Facebook apologies for dating ad showing Rehtaeh Parsons after she committed suicide


The family of Rehtaeh Parsons says they are “sick” and “disgusted” that a dating website used a picture of their 17-year-old daughter who had killed herself after complaining of being cyber-bullied.

The ads for ionechat.com began showing up on Facebook on Tuesday. It  featured pictures of the Cole Harbour teen alongside the words “Find love in Canada! Meet Canadian girls and women for friendship, dating or relationships. Sign up now!”

Parsons, 17, was taken off life support in April after attempting to take her own life following an alleged sexual assault and relentless online bullying.

According to Rehtaeh’s mother Leah, her daughter had been attacked at a party she attended two years previously. A photo showing her alleged rape by four boys was published online and Rehtaeh then began receiving abusive messages.

Her parents said she had been bullied so severely since the images surfaced she had to change schools and move house, and spent six weeks in hospital being treated for depression.

Her father said on Wednesday that he had been “disgusted” by the advert.

“I don’t think this was some accident. I think this was just someone doing something…to see how many people they could all of a sudden get to their website or doing something outrageous just for hits and visitors,” he said.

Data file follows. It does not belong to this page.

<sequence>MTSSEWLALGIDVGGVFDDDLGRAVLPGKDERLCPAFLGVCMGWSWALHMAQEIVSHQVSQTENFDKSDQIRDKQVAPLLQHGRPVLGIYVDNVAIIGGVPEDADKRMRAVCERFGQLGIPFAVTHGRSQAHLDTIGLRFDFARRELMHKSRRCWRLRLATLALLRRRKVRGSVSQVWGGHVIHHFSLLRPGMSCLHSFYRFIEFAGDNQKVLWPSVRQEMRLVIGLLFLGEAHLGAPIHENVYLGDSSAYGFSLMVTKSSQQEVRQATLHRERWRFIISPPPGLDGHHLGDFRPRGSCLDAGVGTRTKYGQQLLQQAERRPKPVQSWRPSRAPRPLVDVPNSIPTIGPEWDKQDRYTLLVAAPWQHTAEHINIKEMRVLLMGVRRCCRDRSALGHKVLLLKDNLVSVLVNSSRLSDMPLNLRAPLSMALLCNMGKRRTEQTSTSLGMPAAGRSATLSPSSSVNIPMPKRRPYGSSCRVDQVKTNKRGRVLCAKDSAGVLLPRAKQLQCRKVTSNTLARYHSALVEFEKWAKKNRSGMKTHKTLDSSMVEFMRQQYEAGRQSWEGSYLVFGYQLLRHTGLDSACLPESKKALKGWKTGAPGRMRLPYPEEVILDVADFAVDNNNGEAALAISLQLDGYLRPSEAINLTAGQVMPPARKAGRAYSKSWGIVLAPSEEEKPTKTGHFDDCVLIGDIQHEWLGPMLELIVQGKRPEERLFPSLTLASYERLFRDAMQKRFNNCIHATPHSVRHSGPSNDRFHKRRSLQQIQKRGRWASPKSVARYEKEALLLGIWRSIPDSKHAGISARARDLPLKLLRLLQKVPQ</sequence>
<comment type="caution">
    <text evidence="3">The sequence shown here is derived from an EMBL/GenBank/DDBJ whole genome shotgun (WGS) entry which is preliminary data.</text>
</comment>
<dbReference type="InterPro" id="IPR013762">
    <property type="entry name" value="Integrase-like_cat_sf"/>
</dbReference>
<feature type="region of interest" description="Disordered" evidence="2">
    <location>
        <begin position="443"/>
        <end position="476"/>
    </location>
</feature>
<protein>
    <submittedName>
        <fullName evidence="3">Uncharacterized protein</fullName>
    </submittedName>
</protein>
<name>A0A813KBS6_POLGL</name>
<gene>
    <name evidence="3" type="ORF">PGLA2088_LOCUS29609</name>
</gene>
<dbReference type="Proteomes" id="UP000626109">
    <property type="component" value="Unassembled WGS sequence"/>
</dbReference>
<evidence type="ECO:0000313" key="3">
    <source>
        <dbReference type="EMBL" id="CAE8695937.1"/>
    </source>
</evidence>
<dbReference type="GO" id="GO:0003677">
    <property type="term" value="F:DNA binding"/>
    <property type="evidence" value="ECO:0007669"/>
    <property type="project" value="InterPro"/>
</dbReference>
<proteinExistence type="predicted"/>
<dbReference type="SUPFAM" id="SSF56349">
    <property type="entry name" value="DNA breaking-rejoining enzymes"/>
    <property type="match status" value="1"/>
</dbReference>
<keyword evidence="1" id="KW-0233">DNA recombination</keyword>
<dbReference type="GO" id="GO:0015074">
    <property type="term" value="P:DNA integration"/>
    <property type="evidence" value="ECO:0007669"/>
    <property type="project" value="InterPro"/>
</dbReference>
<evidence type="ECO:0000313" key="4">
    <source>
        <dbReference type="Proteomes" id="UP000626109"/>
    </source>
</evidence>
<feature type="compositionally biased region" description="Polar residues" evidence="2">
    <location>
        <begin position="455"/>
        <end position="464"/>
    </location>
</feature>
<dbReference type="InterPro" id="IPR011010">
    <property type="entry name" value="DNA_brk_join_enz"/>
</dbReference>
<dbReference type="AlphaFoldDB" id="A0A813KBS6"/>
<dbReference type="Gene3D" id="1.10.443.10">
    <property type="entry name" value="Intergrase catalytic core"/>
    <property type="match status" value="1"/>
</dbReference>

Late Tuesday night, a website administrator told Global News that the image of Rehtaeh was taken from “Google Images randomly”.

“I [used] it accidentally because I [didn’t] know about the story [that happened] with the woman,” Anh Dung wrote.

Dung called the incident the “biggest mistake” he’s ever made and that he felt sorry when he learned Rehtaeh’s story.

Facebook said it had banned the company involved from the social network.

“This is an extremely unfortunate example of an advertiser scraping an image from the internet and using it in their ad campaign,” a spokesman said.

“This is a gross violation of our ad policies and we have removed the ad and permanently deleted the advertiser’s account.

“We apologise for any harm this caused.”

Parsons’ death prompted a review of how RCMP and the school board handled the case. Cyberbullying legislation was officially put in place in Nova Scotia in August; it gives victims the ability to sue cyberbullies and their parents, if the accused are minors.

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